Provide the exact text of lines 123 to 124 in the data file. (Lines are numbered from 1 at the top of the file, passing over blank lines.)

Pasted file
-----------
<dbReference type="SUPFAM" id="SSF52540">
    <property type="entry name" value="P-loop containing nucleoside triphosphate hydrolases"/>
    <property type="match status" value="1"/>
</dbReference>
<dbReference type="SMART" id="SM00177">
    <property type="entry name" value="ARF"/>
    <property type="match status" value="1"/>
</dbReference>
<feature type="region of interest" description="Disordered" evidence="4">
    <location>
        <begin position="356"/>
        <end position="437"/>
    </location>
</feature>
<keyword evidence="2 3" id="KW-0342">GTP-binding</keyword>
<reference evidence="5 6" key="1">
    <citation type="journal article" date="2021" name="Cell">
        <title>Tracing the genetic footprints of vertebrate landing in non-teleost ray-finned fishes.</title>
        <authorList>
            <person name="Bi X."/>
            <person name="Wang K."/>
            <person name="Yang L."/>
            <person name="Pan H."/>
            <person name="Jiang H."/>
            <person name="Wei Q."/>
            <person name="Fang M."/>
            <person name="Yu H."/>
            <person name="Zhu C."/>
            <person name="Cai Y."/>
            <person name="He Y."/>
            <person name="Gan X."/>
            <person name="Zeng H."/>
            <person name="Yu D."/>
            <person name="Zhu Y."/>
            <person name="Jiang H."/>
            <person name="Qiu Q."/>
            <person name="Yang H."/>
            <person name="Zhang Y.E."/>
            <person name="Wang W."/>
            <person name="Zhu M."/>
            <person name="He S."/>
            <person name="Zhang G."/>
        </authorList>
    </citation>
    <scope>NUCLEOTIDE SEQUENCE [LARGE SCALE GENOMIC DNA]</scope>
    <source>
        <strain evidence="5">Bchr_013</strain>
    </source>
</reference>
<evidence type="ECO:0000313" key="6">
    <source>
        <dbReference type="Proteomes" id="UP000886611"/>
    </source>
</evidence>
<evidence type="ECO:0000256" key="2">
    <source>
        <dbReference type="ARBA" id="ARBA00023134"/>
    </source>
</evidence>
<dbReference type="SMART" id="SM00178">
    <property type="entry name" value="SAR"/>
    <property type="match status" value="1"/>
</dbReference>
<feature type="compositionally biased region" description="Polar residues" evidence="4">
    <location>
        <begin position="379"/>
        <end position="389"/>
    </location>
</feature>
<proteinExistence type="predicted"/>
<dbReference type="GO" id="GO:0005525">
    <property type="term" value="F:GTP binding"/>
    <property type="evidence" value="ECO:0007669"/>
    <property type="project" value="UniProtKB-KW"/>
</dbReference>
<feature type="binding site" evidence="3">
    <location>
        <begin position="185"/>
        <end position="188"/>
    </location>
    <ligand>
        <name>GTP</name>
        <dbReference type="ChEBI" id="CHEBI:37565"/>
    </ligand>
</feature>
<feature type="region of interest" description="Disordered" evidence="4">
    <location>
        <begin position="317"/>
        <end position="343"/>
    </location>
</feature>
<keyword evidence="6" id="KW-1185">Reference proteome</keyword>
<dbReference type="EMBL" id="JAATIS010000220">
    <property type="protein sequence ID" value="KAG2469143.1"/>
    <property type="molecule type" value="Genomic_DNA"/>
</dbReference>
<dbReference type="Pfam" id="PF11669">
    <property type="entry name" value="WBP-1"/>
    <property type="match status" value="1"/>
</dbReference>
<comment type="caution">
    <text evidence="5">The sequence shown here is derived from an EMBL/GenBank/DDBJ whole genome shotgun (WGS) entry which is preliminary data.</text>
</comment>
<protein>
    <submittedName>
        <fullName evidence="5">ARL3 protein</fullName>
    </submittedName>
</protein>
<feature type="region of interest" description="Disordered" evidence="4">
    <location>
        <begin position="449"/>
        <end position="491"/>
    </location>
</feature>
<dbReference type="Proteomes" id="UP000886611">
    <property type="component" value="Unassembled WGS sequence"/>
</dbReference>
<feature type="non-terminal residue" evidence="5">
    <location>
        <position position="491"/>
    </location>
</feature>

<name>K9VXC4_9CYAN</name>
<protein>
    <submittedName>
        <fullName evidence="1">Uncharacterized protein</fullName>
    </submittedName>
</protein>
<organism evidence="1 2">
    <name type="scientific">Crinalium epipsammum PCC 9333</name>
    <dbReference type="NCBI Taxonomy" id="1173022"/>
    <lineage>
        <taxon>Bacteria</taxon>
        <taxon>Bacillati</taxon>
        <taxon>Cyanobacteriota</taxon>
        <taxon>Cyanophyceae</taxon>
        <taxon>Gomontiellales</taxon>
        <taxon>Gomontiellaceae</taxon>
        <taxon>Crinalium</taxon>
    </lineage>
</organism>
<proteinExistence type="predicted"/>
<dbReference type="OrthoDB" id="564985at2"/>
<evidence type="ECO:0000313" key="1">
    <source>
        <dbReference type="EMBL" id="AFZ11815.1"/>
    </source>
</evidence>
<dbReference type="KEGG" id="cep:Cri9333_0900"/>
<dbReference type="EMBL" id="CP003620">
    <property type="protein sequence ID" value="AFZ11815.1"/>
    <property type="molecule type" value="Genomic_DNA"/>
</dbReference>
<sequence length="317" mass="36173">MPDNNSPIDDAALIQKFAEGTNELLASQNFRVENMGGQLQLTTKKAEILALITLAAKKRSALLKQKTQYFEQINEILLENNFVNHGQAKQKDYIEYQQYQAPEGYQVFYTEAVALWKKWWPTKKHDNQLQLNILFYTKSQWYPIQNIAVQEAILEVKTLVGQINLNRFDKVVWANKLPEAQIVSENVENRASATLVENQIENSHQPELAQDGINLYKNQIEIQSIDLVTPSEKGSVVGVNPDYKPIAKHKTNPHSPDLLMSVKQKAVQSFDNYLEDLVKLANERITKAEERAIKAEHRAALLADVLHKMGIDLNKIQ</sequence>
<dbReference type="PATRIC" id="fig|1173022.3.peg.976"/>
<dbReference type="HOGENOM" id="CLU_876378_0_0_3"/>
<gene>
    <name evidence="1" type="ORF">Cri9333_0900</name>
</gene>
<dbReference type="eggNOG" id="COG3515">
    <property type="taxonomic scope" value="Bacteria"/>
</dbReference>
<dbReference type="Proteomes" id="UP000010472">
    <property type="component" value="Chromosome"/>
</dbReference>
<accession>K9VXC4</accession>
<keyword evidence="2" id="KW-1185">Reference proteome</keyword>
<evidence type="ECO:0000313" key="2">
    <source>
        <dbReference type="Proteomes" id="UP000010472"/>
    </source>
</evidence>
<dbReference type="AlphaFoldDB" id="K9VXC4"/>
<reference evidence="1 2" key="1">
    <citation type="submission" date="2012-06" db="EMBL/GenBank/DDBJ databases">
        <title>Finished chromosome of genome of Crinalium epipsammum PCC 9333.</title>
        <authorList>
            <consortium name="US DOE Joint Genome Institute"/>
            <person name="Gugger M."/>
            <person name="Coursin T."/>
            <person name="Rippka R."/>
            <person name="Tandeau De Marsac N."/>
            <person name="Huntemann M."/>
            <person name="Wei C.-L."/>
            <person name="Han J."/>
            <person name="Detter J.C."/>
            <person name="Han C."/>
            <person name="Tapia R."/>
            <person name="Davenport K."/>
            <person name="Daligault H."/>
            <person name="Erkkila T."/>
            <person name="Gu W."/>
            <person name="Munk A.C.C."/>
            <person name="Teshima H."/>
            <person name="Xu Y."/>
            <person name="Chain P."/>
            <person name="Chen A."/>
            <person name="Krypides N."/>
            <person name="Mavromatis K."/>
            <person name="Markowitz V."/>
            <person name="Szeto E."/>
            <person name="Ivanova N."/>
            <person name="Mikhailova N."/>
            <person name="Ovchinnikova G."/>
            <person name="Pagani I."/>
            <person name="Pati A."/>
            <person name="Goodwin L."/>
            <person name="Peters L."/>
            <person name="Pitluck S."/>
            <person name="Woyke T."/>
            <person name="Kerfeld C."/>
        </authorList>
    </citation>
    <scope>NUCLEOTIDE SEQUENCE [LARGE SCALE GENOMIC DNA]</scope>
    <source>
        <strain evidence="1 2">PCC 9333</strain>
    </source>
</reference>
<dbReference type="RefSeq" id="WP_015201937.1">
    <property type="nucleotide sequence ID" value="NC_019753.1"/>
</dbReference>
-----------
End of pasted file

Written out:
<name>K9VXC4_9CYAN</name>
<protein>